Organize Photos by Content
Tom Guthrie wants to organize his large photo collection by who, what, when, and where.
You should organize photos with metadata--data that describes the real content of the file. In Windows, you can get to a file's metadata, assuming the file format supports metadata, by right-clicking the file, selecting Properties, and clicking the Details tab.
The .jpg format supports a lot of metadata, much of it of a very geeky nature. It stores the camera model, the F-stop and exposure time, and other information that you probably don't need.
But the important metadata field for organizing your photos is Tags. Here you can enter names, places, events, or whatever will help you group similar photos. Then you can search by the tags. That way, you can easily find every picture with the tag Sam, the tag Grand Canyon, or with both tags Sam and Grand Canyon.
Vista and Windows 7 both make working with tags relatively easy. (Hang in there, XP users; I'll get to you.) In Windows Explorer, click the file and look at the window's bottom pane. Among other bits of information, you'll see a field named Tags. Click that field and start typing. If you want to enter more than one tag, separate them with semi-colons.
To find photos, go to any search field (for instance, the one in the upper-right corner of Windows Explorer), type tag:, then type the tag.
Or, you can click the Tags column heading near the top of the Explorer window and wait for list of available tags, then check the ones you want. If you don't see headers, right-click a blank spot in the folder and select View, then Details.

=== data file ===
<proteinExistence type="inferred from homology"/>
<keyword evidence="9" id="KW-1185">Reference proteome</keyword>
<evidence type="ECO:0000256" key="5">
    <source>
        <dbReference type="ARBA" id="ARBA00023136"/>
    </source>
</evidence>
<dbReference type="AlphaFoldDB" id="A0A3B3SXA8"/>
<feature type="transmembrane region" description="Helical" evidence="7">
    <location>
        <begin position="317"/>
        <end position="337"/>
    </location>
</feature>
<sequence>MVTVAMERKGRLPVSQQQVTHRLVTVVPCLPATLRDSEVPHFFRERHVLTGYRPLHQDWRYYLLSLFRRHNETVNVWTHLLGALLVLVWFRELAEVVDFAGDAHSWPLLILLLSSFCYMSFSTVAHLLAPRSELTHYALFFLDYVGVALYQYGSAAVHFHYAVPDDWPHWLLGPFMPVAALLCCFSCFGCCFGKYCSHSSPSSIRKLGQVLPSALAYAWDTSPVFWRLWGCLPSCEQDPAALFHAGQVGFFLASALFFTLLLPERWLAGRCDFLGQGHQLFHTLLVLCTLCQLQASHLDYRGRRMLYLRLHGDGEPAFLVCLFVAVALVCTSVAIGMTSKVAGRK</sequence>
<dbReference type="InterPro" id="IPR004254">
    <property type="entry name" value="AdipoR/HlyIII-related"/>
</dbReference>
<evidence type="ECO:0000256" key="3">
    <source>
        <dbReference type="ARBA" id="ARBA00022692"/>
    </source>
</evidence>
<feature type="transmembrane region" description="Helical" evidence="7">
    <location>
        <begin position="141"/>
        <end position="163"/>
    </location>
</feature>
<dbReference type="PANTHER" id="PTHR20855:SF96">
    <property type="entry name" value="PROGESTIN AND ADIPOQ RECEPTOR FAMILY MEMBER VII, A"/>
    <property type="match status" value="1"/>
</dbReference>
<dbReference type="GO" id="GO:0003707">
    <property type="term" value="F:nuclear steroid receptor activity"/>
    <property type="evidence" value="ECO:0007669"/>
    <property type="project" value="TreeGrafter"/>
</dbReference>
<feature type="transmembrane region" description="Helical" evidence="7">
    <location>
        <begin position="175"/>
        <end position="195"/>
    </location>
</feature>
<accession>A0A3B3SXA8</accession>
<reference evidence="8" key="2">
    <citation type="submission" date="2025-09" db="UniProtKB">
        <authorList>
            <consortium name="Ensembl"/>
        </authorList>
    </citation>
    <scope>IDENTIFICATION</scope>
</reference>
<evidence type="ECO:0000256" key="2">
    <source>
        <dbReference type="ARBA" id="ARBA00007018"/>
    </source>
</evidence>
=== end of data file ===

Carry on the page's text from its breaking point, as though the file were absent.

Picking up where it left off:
XP users should get a third-party photo organizer. And frankly, so should Vista and Windows 7 users with a lot of photos. For this task, a good organizer is much easier to use than Windows Explorer.
And the best ones are free, including my personal favorite, Windows Live Photo Gallery. This Microsoft giveaway lets you assign tags by dragging and dropping into a folder-like left panel. And like folders, it makes the tags hierarchical. You can, for instance, create a Vacation tag, and a Grand Canyon tag inside it. (The actual tag, when viewed in a photo in Windows Explorer, is Vacation/Grand Canyon.) An inferior but still quite good version, Windows Photo Gallery, came with Vista.
The Gallery can also organize your photos by date taken, folder location, and your own star ratings as well. And it creates a whole new kind of tag called People, although this one isn't hierarchical.
Although not a full-fledged editor, the program can also fix simple photo problems, such as over- and under-exposure and red eye. It also presents slideshows, lets you mail photos directly from the program, and upload them to Flickr.
But that's only my favorite. For Preston Gralla's opinions, see 10 Great Digital Photography Downloads.